FUEL TANK INSPECTIONS
FUEL TANK INSPECTIONS
Industrial fuel tanks are classified as hazardous areas. In many cases, the tanks are hazardous even when they are empty and typically you need special tools to perform inspections, handle maintenance, and repairs.
Cracks, leaks, and damage can happen to containers or tanks, creating high-risk incidents that can be avoided with regular inspections. Since inspections are mandatory in most industries, documenting the entire container or tank, inside and outside, can help ensure you are complying with industry requirements. From gasoline to chemicals, you will find fuel tanks in many industries including:
CRUDE OIL TANKERS
CARS AND TRUCKS
A fuel tank inspection, for example, may involve one or more of the following: an external visual inspection; non-destructive testing (examination); assessing the containers’ condition for service. Industry standards establish the scope and frequency for inspections that consider conditions such as age, service history, original construction (shop-built vs. field-erected, welded steel vs. riveted steel), prior inspections results, and the existing condition of the container.
DIFFERENT METHODS OF INSPECTION
The types of tanks range from automobile fuel tanks to commercial sized chemical storage containers. Depending on the type of container, integrity testing may be as simple as an external visual inspection or may involve more complicated methods of non-destructive testing. Frequent external visual inspections can be completed by trained facility personnel, but, in some cases, the requirement to conduct regular inspections may involve hiring specialized personnel.
Large product storage tanks can be found at chemical processing plants, refineries, and industrial locations. These larger tanks, in some cases, require inspection robots and a team dedicated to inspecting every inch of the tank. These robots have magnetic wheels that cling to the tank walls. An operator uses remote controls and guides them into positions and makes the necessary measurements. These robots can have video and photo capabilities as well as making them an efficient and safer alternative.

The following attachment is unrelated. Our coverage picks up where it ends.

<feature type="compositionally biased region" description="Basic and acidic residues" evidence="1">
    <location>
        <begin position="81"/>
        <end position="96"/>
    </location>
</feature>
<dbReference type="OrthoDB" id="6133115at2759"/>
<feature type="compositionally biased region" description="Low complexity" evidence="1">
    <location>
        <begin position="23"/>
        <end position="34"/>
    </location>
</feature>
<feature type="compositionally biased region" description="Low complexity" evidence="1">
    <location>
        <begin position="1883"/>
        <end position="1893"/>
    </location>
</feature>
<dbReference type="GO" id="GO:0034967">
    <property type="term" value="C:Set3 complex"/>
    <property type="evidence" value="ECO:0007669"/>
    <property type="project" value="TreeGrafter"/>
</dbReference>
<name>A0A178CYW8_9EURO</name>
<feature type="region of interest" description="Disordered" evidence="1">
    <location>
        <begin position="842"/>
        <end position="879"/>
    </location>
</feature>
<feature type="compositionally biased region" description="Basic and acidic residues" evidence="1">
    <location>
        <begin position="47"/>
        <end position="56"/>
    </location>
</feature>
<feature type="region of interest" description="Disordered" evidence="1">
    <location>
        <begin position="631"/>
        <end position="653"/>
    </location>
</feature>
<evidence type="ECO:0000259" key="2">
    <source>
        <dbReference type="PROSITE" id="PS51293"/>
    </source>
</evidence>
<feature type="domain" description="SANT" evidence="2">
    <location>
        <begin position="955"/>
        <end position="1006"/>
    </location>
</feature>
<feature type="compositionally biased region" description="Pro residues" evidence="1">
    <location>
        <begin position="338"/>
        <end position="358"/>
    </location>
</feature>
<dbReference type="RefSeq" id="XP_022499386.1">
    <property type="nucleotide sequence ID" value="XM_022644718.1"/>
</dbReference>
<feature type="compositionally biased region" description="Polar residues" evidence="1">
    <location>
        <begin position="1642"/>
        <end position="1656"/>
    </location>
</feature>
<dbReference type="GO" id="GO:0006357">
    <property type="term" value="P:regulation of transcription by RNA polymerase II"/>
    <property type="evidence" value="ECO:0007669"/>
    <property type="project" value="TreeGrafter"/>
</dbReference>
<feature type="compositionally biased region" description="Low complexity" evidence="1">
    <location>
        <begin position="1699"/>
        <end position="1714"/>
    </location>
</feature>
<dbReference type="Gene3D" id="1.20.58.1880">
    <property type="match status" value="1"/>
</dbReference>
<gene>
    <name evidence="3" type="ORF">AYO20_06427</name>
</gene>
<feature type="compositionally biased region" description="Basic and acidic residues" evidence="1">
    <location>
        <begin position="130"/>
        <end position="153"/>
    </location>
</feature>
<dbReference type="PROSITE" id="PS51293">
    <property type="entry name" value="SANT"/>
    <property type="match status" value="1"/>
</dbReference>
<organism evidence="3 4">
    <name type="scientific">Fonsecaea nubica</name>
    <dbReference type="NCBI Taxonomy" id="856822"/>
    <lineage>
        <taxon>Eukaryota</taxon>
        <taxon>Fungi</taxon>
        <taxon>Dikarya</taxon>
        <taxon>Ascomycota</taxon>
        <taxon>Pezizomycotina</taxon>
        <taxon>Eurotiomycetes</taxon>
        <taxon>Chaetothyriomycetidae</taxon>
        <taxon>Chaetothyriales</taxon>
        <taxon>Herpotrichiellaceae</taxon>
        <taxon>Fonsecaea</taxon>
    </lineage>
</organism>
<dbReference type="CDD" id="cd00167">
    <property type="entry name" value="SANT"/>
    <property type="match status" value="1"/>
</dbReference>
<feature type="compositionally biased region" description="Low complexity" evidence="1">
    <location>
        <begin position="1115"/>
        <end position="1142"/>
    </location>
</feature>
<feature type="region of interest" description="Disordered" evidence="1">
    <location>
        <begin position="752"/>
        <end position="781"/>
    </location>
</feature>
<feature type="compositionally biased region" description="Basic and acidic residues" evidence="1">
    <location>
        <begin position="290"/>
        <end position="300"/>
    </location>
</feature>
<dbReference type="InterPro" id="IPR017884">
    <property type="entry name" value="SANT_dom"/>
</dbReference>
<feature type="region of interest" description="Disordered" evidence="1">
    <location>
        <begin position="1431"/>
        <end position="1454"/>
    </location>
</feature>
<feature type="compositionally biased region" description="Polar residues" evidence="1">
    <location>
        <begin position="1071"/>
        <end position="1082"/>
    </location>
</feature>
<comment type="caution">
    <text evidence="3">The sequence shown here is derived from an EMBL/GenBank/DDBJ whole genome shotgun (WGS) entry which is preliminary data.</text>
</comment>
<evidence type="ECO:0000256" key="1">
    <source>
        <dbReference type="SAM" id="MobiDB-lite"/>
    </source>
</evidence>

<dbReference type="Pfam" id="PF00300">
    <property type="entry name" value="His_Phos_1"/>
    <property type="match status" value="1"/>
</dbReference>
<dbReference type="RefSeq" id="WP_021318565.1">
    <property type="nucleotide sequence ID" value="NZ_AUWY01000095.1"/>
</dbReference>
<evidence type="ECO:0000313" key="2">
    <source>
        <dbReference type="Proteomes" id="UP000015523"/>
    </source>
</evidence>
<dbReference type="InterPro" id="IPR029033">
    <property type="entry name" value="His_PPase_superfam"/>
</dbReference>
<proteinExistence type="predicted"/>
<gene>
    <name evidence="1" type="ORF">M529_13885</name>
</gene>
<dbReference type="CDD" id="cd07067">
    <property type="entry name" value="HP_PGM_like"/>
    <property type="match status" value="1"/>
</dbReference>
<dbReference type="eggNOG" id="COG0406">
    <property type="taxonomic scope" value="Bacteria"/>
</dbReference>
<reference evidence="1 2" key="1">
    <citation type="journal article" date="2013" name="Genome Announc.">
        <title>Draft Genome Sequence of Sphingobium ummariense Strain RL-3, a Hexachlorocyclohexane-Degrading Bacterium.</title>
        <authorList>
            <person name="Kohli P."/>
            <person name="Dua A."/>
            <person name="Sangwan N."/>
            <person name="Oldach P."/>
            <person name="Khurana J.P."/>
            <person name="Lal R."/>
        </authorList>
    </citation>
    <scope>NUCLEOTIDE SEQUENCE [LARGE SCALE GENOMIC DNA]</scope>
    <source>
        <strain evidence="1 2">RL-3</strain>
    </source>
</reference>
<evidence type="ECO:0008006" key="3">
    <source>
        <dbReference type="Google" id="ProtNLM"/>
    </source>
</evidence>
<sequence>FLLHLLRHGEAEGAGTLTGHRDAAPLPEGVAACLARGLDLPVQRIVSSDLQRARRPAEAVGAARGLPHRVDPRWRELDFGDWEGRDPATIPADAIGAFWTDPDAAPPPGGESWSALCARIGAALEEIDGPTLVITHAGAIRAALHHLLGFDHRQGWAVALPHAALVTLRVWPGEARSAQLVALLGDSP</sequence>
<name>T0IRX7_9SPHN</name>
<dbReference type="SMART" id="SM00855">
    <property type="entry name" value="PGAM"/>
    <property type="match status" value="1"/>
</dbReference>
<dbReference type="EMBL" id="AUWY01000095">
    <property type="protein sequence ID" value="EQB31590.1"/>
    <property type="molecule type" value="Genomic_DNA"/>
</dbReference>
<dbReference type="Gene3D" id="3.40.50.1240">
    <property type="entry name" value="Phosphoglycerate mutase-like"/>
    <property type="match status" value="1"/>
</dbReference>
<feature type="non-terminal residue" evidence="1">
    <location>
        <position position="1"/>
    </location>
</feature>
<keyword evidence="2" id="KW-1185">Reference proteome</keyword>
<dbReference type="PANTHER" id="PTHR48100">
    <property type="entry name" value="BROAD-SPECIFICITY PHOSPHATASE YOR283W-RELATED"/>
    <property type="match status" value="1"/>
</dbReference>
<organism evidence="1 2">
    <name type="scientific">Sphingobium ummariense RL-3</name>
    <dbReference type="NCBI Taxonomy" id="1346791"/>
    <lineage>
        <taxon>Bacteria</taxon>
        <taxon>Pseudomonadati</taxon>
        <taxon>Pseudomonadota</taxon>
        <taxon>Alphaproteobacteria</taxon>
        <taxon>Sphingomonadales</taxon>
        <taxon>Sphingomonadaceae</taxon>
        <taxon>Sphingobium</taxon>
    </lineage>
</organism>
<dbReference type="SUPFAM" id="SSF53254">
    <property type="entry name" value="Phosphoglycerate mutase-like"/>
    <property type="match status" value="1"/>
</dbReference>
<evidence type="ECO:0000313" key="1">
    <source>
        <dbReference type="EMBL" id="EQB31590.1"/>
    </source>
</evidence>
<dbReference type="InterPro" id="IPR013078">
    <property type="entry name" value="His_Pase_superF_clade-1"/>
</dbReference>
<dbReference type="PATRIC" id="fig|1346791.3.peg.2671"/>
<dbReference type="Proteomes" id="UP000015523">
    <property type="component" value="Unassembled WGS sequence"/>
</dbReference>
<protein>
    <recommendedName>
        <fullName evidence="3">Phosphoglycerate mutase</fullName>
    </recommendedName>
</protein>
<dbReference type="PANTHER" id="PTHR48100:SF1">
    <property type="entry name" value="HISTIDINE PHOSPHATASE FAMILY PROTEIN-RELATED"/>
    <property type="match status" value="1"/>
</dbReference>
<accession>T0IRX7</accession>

A properly trained and equipped maintenance crew is crucial in preventing injury during fuel tank work. A typical fuel tank entry crew includes an entry supervisor, standby attendant, and the entry personnel. Each crew member must be able to recognize potential hazards and evacuate the tank if conditions deteriorate. The entry crew must individually and collectively be aware of continuous voice communications, respiratory protection, proper ventilation, air monitoring and the use of electrically powered equipment.
For smaller tank inspections, a borescope will help you to identify any internal issues not easily seen by the naked eye. A borescope has the ability to capture video or still images. Due to the optical fibers, a borescope has the ability to access small out of reach areas as well as reach cavities which are around a bend such as tube bundles or combustion chambers.
Fuel tanks for aircraft and vehicles can be inspected using a borescope. Their flexible and lit options can reach small, dark spaces and the models with photo and video are useful in documenting inspections, maintenance, repairs or as training resources.
WHY INSPECT FUEL TANKS AND STORAGE CONTAINERS?
INSPECTING AIRPLANE FUEL TANKS
According to the Aircraft Fleet Recycling Association (AFRA), an estimated 12,000 aircraft will be retired in the next two years and today, 80-85% of an aircraft is recycled. Aircraft maintenance checks are required after a certain number of flight hours. Some inspections are done overnight or at the gate. Others, however, require the use of a hangar and may put the aircraft out of service. A crucial part of maintenance requires a professional to inspect and modify the aircraft fuel tanks and associated systems. For this, inspection and maintenance personnel have to physically enter the fuel tank where many hazards exist.
There are two potential dangers for workers who are entering the tank; physical and chemical. The physical characteristics of the tank itself can create hazards and can also exacerbate fire, explosion, and toxicity hazards. The most commonly recognized hazard of fuel-tank work is the jet fuel itself. Jet fuel is flammable chin a liquid state that can be ignited given certain conditions, primarily temperature and vapor concentration. Chemicals, including jet fuel, present toxic or irritant hazards. Jet fuel and other hydrocarbons, in large amounts, can affect the nervous system, causing headache, dizziness, and lack of coordination.
When inspecting an aircraft fuel tank, look for any wear and tear or damage. All applicable panels of an aircraft's structure should be removed and inspected for corrosion on the external surfaces, for the security of attachment, and for correct adjustments. Make sure all units are securely attached and the valves in the fuel system should be opened to check for the presence of sediment or water.
Over time, chemicals can eat away at containers causing internal damage. Identifying any flaws and required maintenance is the most important reason to get containers and tanks inspected. The type of inspection needed will depend on site-specific conditions and should be conducted by professional and experienced personnel. Not all storage containers or tanks are inspected the same but the universal goal of inspections is to ensure safety and serviceable conditions.